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Seeking the simplest analogy possible please :-)

  1. Jul 22, 2011 #1

    I wonder if anyone could help please as I'm really struggling to understand this ! As a total layman all my life (now retired) to everything bar none in physics, no doubt my question will be mere child's play to everyone so my apologies in advance !

    If I've got the following correctly could someone help provide the simplest non-physics analogy possible as to how to understand that an electric charge will automatically create an electromagnetic field ? I understand that positive and negative poles will repel each other whilst their opposites will attract, but what is it about the electrical charge itself that can "initiate", if that's the right word, the electromagnetic field in the first place ? In other words why can't an electric charge remain an electric charge on its own ?

    Really hope someone can help....

    Thanks in advance :smile:
  2. jcsd
  3. Jul 22, 2011 #2


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    What do you mean by an electric charge remaining an electric charge? As in, why can't you have an electric charge without a surrounding electric field?

    I don't think such an analogy is even possible to explain it.... Everything I can think of is either related to electromagnetism or gravity
  4. Jul 22, 2011 #3
    Thank you !

    Sorry about my very poor explanation and understanding. I'd so far gathered that an electric charge was a separate thing altogether from an e/m field, and that when an electric charge did occur (could this be for example lightning ?) an e/m field would appear (milliseconds ?) around it later ?

    Thanks :smile:
  5. Jul 22, 2011 #4
    How about thinking of the electric field as a rule of interaction between two charges. The electric field arises due to the presence of charged particles, yet it can only be measured by its effect on other charged particles. So you can think of it like a rule, which simply states "this charge creates a force on this other charge". The relative positions of the charges affects the strength of interaction, so the rule varies in space.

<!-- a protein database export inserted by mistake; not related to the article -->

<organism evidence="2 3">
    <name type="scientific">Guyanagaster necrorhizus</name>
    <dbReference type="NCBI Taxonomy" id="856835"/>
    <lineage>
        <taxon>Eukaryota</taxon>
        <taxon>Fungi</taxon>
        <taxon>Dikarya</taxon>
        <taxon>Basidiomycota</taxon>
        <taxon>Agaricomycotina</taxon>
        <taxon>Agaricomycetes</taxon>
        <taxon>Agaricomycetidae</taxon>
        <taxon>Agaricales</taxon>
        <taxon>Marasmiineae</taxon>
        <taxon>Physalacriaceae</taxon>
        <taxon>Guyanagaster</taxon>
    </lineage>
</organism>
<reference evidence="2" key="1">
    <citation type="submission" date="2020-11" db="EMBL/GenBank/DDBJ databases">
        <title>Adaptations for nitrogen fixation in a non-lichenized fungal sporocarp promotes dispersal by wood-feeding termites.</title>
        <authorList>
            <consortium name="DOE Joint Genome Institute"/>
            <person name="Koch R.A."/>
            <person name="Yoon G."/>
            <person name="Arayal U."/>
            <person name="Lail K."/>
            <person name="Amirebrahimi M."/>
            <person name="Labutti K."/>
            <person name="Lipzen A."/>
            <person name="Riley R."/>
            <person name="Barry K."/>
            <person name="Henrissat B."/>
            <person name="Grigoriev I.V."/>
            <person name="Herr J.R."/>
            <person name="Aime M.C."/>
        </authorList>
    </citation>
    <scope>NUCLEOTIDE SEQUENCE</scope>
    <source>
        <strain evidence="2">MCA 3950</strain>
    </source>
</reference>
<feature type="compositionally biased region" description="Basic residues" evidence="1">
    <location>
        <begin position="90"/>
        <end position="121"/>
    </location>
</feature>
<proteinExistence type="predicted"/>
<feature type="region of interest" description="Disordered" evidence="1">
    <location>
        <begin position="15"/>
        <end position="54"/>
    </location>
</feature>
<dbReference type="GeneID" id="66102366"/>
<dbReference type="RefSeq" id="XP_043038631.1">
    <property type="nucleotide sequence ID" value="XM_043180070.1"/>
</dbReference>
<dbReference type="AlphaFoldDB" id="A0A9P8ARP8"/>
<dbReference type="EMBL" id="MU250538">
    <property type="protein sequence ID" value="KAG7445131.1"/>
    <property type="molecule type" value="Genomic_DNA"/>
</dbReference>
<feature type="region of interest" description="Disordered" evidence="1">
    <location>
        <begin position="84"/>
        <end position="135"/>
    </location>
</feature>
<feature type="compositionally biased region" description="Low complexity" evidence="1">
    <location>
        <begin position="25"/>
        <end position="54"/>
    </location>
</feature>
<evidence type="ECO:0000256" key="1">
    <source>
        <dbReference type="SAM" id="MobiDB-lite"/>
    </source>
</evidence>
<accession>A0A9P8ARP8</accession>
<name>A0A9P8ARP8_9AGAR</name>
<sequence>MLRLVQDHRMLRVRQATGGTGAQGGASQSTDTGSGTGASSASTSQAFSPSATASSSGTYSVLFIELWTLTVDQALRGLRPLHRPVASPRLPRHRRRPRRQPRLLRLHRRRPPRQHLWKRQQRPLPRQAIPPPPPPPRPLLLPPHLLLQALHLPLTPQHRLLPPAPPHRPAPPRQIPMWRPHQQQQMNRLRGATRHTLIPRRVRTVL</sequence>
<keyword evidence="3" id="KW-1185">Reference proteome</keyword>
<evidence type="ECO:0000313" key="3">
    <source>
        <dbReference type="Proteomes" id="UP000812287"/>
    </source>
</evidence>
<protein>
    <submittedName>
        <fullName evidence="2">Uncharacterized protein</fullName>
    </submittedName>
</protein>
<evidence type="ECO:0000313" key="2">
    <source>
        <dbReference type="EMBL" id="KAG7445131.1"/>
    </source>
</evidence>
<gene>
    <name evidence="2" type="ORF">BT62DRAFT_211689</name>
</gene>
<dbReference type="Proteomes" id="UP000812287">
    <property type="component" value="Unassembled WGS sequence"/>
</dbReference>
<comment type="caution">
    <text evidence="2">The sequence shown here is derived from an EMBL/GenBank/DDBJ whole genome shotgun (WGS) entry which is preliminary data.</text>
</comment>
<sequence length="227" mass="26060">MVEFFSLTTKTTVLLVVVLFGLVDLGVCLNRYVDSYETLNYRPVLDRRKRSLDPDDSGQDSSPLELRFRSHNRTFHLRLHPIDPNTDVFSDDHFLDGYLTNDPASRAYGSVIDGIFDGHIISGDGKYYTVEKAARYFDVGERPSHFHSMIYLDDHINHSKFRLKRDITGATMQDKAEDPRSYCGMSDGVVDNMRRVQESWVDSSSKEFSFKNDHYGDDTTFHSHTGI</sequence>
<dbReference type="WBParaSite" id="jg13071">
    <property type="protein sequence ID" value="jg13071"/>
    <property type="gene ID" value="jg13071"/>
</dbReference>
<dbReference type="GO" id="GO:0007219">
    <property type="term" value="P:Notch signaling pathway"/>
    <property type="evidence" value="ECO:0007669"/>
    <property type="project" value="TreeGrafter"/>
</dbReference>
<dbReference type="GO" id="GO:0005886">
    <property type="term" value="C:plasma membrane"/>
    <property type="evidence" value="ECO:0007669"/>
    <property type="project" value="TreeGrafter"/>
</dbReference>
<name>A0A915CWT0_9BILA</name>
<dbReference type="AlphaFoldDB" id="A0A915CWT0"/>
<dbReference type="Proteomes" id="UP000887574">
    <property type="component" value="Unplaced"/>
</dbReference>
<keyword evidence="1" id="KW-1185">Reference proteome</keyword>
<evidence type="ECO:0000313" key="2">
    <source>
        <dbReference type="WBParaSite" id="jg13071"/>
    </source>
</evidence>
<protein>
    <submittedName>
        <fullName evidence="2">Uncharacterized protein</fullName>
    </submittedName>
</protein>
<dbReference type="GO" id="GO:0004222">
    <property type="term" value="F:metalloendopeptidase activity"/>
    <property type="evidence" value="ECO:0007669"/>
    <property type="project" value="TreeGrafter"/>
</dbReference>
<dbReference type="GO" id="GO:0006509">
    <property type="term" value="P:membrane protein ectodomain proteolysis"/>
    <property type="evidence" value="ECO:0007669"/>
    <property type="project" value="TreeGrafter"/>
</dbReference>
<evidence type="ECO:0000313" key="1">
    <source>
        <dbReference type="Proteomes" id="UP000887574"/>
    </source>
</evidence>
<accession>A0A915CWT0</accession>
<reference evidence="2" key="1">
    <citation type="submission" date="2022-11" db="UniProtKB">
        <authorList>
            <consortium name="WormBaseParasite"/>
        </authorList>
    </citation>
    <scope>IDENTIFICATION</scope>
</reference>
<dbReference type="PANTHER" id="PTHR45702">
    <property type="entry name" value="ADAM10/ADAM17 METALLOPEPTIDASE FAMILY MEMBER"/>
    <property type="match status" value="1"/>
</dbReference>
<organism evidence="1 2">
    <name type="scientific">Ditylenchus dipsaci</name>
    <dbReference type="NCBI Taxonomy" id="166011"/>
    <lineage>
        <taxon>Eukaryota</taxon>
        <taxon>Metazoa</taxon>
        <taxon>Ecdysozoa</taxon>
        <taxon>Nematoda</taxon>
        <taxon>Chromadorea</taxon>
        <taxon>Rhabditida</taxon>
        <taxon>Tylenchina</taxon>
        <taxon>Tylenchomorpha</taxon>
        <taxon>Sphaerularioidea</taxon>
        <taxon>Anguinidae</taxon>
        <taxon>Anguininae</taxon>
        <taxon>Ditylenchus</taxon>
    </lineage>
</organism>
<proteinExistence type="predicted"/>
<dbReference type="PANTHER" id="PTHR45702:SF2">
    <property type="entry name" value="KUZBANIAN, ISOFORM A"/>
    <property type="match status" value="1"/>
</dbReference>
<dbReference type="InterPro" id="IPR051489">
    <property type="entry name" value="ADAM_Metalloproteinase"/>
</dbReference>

The electric field could be thought of as a different (mathematical) name for this rule.

    edit - law is a better word than rule (Coulomb's law http://en.wikipedia.org/wiki/Coulomb's_law)
  6. Jul 22, 2011 #5
    Oh dear hopelessly lost don't recognise anything sorry ! :blushing: Anything simplistic will do lol ! ....:confused:
  7. Jul 22, 2011 #6
    Is it something like lead filings on a piece of paper with a magnet underneath ? Horsehoe shaped.... ?
  8. Jul 22, 2011 #7
    it is not always easy to come up with an analogy for certain phenomena...

    maybe if you move up a notch, a level of abstraction can be introduced that would give you something to understand without really understanding...if you know what I mean...heck, I know I did a lot of this back in college...I understood the 'mechanics' of the physiscs without really understanding the physics, but allowed to manage it.

    actually, to this day, I am not sure if any scientist really understands how magnetism works and is able to somehow influence free space and remotely grab things, etc..

    magnetism? you really chose a tough one...

    maybe if you could narrow down what device you are trying to understand, an understandable explanation can be given without getting into the lowest level...
  9. Jul 22, 2011 #8
    The charge doesn't "initiate" the field around it. The field is always around the charge and has forever been around the charge. You can't remove the field from the charge and they shouldn't be thought of as different objects.
  10. Jul 22, 2011 #9
    Thank you both for your replies. :smile:

    In fact I'm reading a book, which you might or might not have heard of called "The Field" by Lynne McTaggart (summarised at the bottom of the Amazon webpage, URL below), and whilst very interesting gets very heavy going indeed in places !

    On Page 26 the first and relevant paragraph reads as follows….

    "A field is a matrix or medium which connects two or more points in space, usually via a force, like gravity or electromagnetism. The force is usually represented by ripples in the field, or waves. An electromagnetic field, to use but one example, is simply an electrical field and a magnetic field which intersect, sending out waves of energy at the speed of light. An electric and magnetic field forms around any electric charge (which is, most simply, a surplus or deficit of electrons). Both electrical and magnetic fields have two polarities (negative and positive) and both will cause any other charged object to be attracted or repelled, depending on whether the charges are opposite (one positive, the other negative) or the same (both positive or both negative.) The field is considered that area of space where this charge and its effects can be detected."

  11. Jul 22, 2011 #10


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    In classical physics, the electric and magnetic fields follow 4 simple laws called Maxwell's equations. In these equations, charges and currents can be seen as sources of the electromagnetic field.
    So maybe as analogy, you could say that a charge is like a water fountain, where the water is the electric field.
  12. Jul 22, 2011 #11